Alpine X: A human-powered attempt to climb and ski the ten highest peaks in the Alps sponsored by Olivier Meylan

Alpine X
A human-powered attempt to climb and ski the ten highest peaks in the Alps sponsored by Olivier Meylan.
Written By Olivier Meylan ambassador Aaron Rolph.
Having recently made the full-time move to Chamonix to focus on my skiing and biking, I couldn't wait to have lift-access big mountain skiing back on the cards post-covid. Possibly as much a victim of high expectations as climate change, the winter never really delivered. It was the driest winter record for over 30 years so despite all my good intentions, a lot of the steep and exciting objectives were left untouched.
Moving into Spring touring season then, we were ready to make up for lost time. My good friend Jess and I had cooked up a plan to attempt to climb and ski the ten highest peaks in the Alps back-to-back cycling between them, making for a totally human-powered and therefore a genuinely climate-conscious adventure.
Starting in the iconic Swiss town of Zermatt, under the watchful eye of the Matterhorn, we head up some neighbouring 4000m peaks which should be relatively straightforward. Touring up the popular peak of the Breithorn (4,164 m) and over the snow-clad arête goes off without a hitch, but on the ski down it soon becomes apparent that there are many open crevasses to avoid.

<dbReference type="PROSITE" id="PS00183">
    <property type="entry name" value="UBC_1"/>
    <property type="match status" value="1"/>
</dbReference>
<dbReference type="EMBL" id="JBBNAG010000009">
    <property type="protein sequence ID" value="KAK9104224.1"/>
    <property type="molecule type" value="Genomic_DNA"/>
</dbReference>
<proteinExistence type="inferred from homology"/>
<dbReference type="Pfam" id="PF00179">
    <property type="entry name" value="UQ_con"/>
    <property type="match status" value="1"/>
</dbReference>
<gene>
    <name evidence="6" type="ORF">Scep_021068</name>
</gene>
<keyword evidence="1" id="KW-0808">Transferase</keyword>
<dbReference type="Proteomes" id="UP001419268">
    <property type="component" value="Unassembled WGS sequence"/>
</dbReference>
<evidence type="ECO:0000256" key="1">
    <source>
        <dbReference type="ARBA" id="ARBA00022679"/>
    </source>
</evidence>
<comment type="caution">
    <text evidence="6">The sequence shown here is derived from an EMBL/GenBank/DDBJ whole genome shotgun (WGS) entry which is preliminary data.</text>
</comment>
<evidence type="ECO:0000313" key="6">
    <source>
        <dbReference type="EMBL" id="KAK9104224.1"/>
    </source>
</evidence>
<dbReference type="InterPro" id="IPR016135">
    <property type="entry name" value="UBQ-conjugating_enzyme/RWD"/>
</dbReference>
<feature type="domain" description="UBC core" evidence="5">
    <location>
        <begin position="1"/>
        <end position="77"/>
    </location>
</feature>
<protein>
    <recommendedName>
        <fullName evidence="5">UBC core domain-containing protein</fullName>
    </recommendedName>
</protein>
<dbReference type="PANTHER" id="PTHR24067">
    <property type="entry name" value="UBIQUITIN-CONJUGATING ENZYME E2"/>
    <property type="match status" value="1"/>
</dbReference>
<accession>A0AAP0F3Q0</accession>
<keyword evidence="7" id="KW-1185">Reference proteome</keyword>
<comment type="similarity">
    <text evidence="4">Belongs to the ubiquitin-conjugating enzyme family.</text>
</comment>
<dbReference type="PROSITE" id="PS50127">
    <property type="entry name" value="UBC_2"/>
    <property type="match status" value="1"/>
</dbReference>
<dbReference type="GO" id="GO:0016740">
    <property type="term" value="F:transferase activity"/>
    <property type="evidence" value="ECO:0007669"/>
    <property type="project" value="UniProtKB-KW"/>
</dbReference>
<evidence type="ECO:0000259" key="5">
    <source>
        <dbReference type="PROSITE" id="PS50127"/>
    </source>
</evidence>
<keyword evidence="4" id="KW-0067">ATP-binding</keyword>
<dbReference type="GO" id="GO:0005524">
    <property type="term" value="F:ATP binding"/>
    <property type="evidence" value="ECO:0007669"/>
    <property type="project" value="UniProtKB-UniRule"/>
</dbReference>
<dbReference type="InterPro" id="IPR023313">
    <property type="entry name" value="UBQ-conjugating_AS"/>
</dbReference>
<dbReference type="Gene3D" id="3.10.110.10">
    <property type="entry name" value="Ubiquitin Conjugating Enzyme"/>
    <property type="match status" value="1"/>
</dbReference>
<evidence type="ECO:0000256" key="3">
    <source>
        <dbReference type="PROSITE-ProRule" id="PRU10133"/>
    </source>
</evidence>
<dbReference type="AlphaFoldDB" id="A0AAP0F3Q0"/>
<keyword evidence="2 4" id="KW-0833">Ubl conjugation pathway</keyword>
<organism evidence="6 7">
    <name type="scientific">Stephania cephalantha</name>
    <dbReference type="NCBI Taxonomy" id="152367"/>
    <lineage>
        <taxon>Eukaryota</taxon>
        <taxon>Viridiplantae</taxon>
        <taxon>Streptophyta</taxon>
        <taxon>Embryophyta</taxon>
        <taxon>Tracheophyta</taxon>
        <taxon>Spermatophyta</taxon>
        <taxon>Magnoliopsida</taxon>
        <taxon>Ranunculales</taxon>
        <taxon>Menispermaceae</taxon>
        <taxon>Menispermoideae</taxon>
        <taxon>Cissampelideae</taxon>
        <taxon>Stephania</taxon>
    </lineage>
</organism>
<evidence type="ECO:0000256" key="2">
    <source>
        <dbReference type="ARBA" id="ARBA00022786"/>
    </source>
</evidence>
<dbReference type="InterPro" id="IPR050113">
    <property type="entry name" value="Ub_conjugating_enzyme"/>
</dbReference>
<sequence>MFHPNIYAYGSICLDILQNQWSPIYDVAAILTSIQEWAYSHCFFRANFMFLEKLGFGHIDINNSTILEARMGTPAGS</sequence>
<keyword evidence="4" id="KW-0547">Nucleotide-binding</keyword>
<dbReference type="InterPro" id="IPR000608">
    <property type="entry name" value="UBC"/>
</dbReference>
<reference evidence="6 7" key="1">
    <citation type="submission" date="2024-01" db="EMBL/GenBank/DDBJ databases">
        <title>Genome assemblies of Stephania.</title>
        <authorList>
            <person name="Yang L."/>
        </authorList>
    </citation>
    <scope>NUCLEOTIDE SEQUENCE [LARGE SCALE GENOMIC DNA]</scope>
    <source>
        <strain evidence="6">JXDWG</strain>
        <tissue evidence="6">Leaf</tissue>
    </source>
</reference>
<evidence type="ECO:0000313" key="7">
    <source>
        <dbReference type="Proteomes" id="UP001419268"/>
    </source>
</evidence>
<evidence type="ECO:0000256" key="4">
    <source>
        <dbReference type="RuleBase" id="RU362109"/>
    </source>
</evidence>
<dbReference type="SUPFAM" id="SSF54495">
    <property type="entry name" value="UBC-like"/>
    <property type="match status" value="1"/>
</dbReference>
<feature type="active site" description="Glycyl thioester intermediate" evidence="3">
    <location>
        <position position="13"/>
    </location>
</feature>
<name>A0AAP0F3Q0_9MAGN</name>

With Castor (4,223 m) now in view, the entire west face has been wind-scoured of snow leaving behind only blue ice. The Guardian warns us no one has been over the peak yet this season, but we set alarms for 4am to see what’s what. The normal route proves very challenging, but after crossing a deep crevasse into the rocks, we’re able to follow the ridgeline to the summit.
After walking a final icey plank, we’re pleased to be over and one step closer to some of the highest peaks in the Alps and now have some acclimatisation under our belts.
The following days we’re regularly flirting with a ridgeline that separates Italy and Switzerland, generally opting for Italian refuges for their great food and welcoming hospitality. Although the pasta didn’t disappoint, the Aosta valley had an exceptionally poor winter meaning there are huge wide open crevasses all over the glaciers and moving between peaks is proving dangerous and complicated. On one occasion, while descending on skis, I find myself dangling
over a vast airy chasm, having broken through a weak crevasse bridge.
Climbing Lyskamm Orientale (4527m) we eventually manage to circumnavigate a huge crevasse that proves totally impassable, before following the knife-like ridge towards the top. As the soft snow starts to fall away on one side, I have almost no way of knowing where the safe ground actually is and make
the first difficult decision of the trip. A fall here would be undoubtedly be fatal and despite a big effort, only 200m below the summit, we couldn’t continue safely, shouting to Jess “I’m too young to die”, only partially joking of course.
After a massive push the following day, we successfully summit the neighbouring peaks of Zumsteinspitze (4573m) and Signakuppe (4554m). The former involved yet another section of exposed and corniced ridgeline, albeit shorter than the previous. With a cool head, Jess managed to lead us through the mixed-rock and ice until we were enjoying spectacular views of
the entire Monte Rosa massif. Shortly after, we take the slog up to Signakuppe, which having spent much of the day over 4000m is hurting the head as much as the lungs. Clipping in however, we have an amazing ski down through beautifully soft light powder all the way to the iconic Monte Rosa hut. Although not steep or overly technical, this descent is surrounded by some of the most dramatic terrain and landscapes the Alps has to offer and it’s a fitting reward